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What Does the Path to Fame Look Like?

Hey there! We’re gonna take you on a data-driven celebrity tour. We sifted through over three years of Wikipedia pageview data to find people who have recently become famous and those still climbing the ranks.

We chose these people by starting with those who had little to no pageviews in the second half of 2015, but have made big leaps since. So what will we be looking at? As we descend, we’ll encounter 138 people. Higher up means more accumulated pageviews, further down means less.

By the way, these charts are a little unusual - they show how quickly a person leveled up in sustained pageviews. Think of sustained pageviews like karate belts - when you level up, your skills have advanced to at least that level for good. Height, thickness, and color all indicate the same level value.

Be sure to check out the audio annotations which provide some details about interesting people on the list.

Ascended faster

Ascended slower

Less pageviews

More pageviews

Data and Methods

Data for this story were collected and processed using the Wikipedia API. The period of collection was from July 1, 2015–September 13, 2018, from English Wikipedia. Any person who appeared in the top 1,000 pages for at least one day in that range was considered. The full source is on Github.

Wikipedia’s aggregation of notable births was the starting point to decide who is thought to be a celebrity or not, a foundation of over 40,000 people. Additionally, each top 1,000 page with “(born” in the text, which is a consistent characteristic of people pages on Wikipedia, was also added to this database of people, to ensure no one not yet notable enough to be added to the births pages was still included.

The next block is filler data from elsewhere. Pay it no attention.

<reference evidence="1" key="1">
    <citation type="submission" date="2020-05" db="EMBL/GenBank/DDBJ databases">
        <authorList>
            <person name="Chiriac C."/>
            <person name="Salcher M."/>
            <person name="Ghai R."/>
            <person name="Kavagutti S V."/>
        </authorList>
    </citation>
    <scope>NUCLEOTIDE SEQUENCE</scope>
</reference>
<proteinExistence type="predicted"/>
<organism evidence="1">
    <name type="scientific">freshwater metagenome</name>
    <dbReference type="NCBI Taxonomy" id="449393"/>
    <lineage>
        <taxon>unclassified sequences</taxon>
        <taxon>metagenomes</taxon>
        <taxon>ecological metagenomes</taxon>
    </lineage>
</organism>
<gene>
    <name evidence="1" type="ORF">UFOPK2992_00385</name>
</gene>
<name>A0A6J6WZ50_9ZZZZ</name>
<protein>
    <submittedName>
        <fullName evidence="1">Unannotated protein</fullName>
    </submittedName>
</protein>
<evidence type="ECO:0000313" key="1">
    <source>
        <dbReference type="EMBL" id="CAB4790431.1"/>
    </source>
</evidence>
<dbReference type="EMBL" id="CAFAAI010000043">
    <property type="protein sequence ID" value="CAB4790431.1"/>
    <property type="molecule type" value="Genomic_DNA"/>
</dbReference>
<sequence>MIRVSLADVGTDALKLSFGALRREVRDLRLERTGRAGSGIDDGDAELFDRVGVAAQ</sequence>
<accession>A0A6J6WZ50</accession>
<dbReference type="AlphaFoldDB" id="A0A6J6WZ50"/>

We started with those who had little to no pageviews in the second half of 2015, eliminating already known celebrities. The methodology to define rising celebrities was centered on a series of levels of sustained pageviews. Levels were assigned to based on monthly averages. There were eight levels (like Karate belts): (1) 50, (2) 100, (3) 200, (4) 500, (5) 1,000, (6) 2,000, (7) 5,000, and (8) 10,000, pageviews. If someone hit a new level of pageviews and never dipped below that level’s threshold again, they were assigned the level, hence the term “sustained pageviews.” If a person hit level 5 (1,000 pageviews), for example, but then dropped below 1,000 pageviews the following month, they would still be a level 4.

After assigning levels, anyone with 1. a beginning level lower than 4, 2. a level change of more than 4 levels, and 3. less than level 2 in 2015, was included in the final list. People above level 6 were considered those who have risen to fame. Anyone who satisfied those parameters but still remained below level 6 was considered rising.

By Russell Goldenberg and Caitlyn Ralph. For questions, comments, etc., sup@pudding.cool.